Over the last two years the professional landscape has changed radically with a wave of brave new practices emerging. The AJ asked some of these pioneers what 2011 will mean for the profession
Gavin Hutchison of Hutchison Kivotos
Founded January 2010
Architecture does not have a right to exist and it needs to make a pretty good case when finances are tight. The profession allowed itself to be castrated by the last Conservative government. We need to make sure that we fight our corner this time around. RIBA has its work cut out.
Whatever our political views are on (a half-baked policy called) Localism, it is a huge opportunity for architects.Planning Consultants are rubbing their hands in glee at the inevitable confusion and conflict that will result from a devolution of decision-making.
Architects should be using the new paradigm as a way of reconnecting with their communities at the grass roots. We are in the best position to act as honest brokers. We need to be prepared to skill up to compete on all fronts and to smooth out the development cycle. We need to be more entrepreneurial in our outlook and look at other areas of business where we can prosper.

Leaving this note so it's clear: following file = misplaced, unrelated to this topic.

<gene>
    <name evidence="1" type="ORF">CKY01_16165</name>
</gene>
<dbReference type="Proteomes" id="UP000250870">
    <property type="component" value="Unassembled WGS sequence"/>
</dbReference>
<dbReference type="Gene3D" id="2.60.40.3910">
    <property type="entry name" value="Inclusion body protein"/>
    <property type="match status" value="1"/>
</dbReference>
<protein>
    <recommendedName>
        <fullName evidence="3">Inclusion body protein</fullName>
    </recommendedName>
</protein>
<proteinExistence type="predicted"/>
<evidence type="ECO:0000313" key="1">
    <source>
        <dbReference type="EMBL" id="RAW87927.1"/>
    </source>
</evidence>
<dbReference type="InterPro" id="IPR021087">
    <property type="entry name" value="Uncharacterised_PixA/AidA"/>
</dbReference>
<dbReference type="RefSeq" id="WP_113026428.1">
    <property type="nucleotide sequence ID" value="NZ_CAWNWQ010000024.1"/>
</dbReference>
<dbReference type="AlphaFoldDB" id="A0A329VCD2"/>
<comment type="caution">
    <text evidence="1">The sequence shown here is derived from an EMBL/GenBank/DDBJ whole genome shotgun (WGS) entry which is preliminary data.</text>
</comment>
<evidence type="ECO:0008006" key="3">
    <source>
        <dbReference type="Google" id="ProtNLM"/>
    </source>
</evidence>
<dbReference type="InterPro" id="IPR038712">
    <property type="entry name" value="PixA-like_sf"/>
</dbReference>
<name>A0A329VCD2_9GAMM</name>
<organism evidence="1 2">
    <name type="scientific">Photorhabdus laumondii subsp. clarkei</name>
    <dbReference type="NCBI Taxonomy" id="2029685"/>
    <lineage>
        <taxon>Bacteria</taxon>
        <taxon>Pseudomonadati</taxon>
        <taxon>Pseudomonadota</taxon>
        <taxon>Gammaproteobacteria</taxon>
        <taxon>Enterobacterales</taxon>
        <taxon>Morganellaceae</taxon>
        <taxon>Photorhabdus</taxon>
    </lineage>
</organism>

Glyn Emrys, director of Emrys Architects
Founded December 2009
2011 may be the year we finally abandon the OJEU process. Originally designed to open up the market, it has evolved into a process that generally only rewards box-ticking large practices. The squeezed middle, as always, will have to be more creative to prosper in 2011.
Graeme Laughlan, director of Raw Architecture Workshop
Founded June 2010
2011 will be the year of the small practice and working for the big boys will remain tough. Prolonged pressure will continue to be exerted from the top down meaning more people will be reaching for the ejector lever. If you’ve got bottle, then 2011 is a great time to start a practice.
People are improving rather than moving and clients would rather pay architects’ fees than Stamp Duty
The private housing market will surge and sustain small studios. People are improving rather than moving and clients would rather pay architects’ fees than Stamp Duty.
Rud Sawers, director of Rud Sawers Architects
Founded September 2009
With banks still unwilling to take risks and underpin development, the public and alternative funding sources will hopefully be put into place. This strikes a chord with David Cameron’s Big Society picture and recognises the need for less red tape and bureaucracy in getting buildings off the ground.